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Automatic analysis of tear film quality

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Randy Kojima
FAAO FSLS FIAO
Research Scientist and Clinical ­Instructor, Pacific University College of Optometry, Clinical Consultant to Medmont ­International

Product
Tear film surface quality analysis ­software
Medmont E300

Supplier
Medmont

 

Medmont International has launched an upgraded software platform which includes some unique features. One of them is particularly interesting to anyone involved in dry eye management and the wettability of specific contact lenses.

Practitioners with a Medmont E300 can turn their corneal topography device into a tear film assessment tool. Placido reflection technology offers a non-invasive method of analysing the wettability of the corneal surface. 1,2,3,4,5

The company included this new imaging option, called the ‘tear film surface quality’ (TFSQ) analysis, in Version 6 of its Medmont Studio software.

A benefit that many practitioners will appreciate is they have access to this analysis no matter how old their Medmont topographer is. By updating to Version 6 software, the standard Medmont E300 can also add dry eye assessment to its imaging capabilities.

Figure 1 shows the placido reflection over a patient with good tear film quality. Note the parallel ring reflection and sharpness of each mire. However, in Figure 2, a lack of continuity of the rings is observable. There are areas that distort, disappear altogether and lack a crisp differentiation of each area.

E18 Figures 1 And 2

Figure 1. Patient with good tear film quality

Figure 2. Patient with compromised tear film quality

The image capture process is identical to that of a standard Medmont topography acquisition, but practitioners have the ability to take not only a single image but also a video sequence. Taking a series of photos immediately after the blink provides for an assessment of the changes in tear film quality over time. The practitioner can determine both the number of images per second as well as the duration in time (seconds).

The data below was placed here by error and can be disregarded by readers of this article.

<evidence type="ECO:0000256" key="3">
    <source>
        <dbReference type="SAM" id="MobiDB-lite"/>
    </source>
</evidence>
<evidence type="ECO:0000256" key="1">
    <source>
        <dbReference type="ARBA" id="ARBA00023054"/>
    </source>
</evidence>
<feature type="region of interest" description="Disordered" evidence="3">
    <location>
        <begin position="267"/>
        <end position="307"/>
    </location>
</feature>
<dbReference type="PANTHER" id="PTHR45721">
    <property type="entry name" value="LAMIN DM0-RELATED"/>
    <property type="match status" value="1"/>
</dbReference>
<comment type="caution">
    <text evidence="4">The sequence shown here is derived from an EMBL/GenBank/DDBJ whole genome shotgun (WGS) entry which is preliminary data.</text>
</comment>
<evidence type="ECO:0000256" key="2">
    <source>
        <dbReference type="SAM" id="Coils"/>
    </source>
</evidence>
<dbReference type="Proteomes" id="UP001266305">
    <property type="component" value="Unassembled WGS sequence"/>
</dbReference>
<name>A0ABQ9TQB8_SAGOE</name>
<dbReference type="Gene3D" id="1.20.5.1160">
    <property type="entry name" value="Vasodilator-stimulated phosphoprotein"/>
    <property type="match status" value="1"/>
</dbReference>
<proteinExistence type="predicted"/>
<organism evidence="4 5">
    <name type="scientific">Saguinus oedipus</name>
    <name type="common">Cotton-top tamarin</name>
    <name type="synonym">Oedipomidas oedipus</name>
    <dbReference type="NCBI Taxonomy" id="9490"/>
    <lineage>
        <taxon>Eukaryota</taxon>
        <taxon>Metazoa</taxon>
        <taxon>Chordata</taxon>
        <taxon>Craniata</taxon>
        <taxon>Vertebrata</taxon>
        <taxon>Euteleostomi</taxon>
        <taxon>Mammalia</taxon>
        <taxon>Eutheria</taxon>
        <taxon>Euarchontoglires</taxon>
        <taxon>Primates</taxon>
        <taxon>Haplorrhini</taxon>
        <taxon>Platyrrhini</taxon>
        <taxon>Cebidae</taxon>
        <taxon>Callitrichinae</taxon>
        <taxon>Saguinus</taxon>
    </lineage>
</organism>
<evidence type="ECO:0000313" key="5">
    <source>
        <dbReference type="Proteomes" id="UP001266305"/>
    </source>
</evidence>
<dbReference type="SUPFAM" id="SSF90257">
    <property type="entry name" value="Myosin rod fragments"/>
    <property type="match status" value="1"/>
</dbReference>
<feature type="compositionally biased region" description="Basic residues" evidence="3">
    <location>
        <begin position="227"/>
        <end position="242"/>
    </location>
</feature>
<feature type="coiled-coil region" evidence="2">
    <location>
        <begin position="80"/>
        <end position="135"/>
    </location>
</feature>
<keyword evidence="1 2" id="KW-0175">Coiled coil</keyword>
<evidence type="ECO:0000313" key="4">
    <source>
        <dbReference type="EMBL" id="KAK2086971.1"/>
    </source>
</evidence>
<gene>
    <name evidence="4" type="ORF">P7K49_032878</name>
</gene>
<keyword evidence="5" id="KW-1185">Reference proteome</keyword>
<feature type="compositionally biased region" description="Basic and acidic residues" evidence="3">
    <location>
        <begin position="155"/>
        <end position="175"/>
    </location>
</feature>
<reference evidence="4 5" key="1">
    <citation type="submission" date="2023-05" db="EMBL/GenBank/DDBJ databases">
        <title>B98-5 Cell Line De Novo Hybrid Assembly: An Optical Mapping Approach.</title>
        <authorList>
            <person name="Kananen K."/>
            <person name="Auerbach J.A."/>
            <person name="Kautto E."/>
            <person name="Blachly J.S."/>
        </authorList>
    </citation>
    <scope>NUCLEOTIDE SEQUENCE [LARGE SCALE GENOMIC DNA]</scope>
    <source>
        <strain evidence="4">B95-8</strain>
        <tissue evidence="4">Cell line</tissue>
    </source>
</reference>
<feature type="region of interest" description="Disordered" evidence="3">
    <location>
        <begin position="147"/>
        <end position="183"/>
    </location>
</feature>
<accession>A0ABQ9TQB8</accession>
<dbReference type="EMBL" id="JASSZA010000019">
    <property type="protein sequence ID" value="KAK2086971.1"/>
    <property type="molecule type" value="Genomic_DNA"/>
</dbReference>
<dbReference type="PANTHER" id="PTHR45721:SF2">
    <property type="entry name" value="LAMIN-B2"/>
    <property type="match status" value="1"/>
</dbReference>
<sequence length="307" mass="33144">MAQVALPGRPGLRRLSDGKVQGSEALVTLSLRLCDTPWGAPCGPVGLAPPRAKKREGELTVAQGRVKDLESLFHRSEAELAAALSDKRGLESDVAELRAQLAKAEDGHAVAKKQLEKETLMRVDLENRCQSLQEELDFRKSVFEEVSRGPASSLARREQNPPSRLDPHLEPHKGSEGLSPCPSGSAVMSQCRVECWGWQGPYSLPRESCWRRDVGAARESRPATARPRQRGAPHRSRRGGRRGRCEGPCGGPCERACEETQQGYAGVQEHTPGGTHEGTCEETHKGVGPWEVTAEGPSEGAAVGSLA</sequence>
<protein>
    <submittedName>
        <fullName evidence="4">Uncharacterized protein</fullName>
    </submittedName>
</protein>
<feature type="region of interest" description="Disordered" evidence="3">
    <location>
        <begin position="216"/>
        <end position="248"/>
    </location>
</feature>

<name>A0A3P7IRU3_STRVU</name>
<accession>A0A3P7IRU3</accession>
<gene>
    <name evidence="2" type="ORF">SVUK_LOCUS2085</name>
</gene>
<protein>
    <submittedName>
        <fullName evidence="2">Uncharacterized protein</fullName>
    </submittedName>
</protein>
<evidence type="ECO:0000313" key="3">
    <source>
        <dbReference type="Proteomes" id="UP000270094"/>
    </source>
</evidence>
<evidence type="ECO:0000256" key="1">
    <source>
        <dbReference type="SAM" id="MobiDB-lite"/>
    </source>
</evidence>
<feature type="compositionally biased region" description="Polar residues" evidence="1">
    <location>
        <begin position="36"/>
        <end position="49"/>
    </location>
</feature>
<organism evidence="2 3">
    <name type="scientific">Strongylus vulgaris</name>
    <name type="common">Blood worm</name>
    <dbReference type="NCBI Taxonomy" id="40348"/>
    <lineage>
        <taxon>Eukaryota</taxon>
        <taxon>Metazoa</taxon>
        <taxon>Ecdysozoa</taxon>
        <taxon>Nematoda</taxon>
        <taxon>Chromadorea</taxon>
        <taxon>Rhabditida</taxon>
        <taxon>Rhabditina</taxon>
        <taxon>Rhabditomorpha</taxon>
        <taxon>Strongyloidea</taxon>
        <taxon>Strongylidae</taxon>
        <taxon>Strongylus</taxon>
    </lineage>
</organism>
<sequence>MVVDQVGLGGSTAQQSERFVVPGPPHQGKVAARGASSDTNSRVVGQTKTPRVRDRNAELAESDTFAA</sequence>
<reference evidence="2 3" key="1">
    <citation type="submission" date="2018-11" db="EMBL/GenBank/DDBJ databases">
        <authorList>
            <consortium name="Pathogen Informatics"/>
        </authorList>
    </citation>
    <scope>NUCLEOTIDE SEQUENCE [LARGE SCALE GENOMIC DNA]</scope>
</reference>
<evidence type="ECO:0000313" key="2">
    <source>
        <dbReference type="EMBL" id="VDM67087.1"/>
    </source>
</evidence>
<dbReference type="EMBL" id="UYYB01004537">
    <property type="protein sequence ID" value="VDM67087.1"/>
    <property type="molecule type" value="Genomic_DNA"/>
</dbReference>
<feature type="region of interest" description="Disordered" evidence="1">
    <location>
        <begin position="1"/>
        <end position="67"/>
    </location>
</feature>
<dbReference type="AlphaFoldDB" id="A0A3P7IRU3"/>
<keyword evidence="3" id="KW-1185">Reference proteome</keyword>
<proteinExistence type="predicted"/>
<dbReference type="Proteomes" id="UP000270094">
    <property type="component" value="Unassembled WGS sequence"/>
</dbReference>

The new TFSQ software automatically analyses each image for its relative smoothness. Ideal tear film quality appears blue in the analysis window while areas of tear film break-up appear yellow, orange or red—depending on the severity of the break-up. Figure 3 illustrates good tear film quality immediately after the blink but note the change over time as the tear film begins to break up at 5 and 10 seconds after the blink (Figures 4 and 5, respectively).

E18 Figures 3,4,5

Figures 3, 4 and 5. Tear film surface quality analysis reveals the change in tear film quality after the blink

The TFSQ has applications in following dry eye treatment over time and over specific contact lenses to assess their wettability. The TFSQ algorithm provides practitioners with a quantitative value of the tear film quality in specific regions of the cornea as well as providing a global value of the surface as a whole.

Practitioners with the Medmont DV2000 digital imaging software, the M700 Automated Perimeter and the E300 corneal topographer will benefit from one software platform that can acquire, store and analyse slitlamp images, fundus photography, a wide range of visual field tests, corneal topography and now dry eye assessment.

Australians can be very proud of this local Melbourne-based company that continues to innovate and lead the market domestically and globally.

  1. Goto T, Zheng X, Klyce SD, Kataoka H, Uno T, Karon M, Tatematsu Y et al. A new method for tear film stability analysis using videokeratography. Am J Ophthalmol 2003; 135: 5: 607-612.
  2. Goto T, Zheng X, Klyce SD, Kataoka H, Uno T, Karon M, Tatematsu Yet al. Methodologies to diagnose and monitor dry eye disease: report of the Diagnostic Methodology Subcommittee of the International Dry Eye WorkShop. Ocul Surf 2007; 5: 2: 108-152.
  3. Goto T, Zheng, X, Okamoto S, Ohashi Y. Tear film stability analysis system: introducing a new application for videokeratography. Cornea 2004; 23: 8: S65-S70.
  4. Kojima T, Ishida R, Dogru M, Goto E, Takano Y, Matsumoto Y, Kaido M et al. A new noninvasive tear stability analysis system for the assessment of dry eyes, Invest Ophthalmol Vis Sci 2004; 45: 5: 1369-1374.
  5. Iskander DR, Collins MJ, Davis B. Evaluating tear film stability in the human eye with high-speed videokeratoscopy. Biomedical Engineering 2005; 52: 11.


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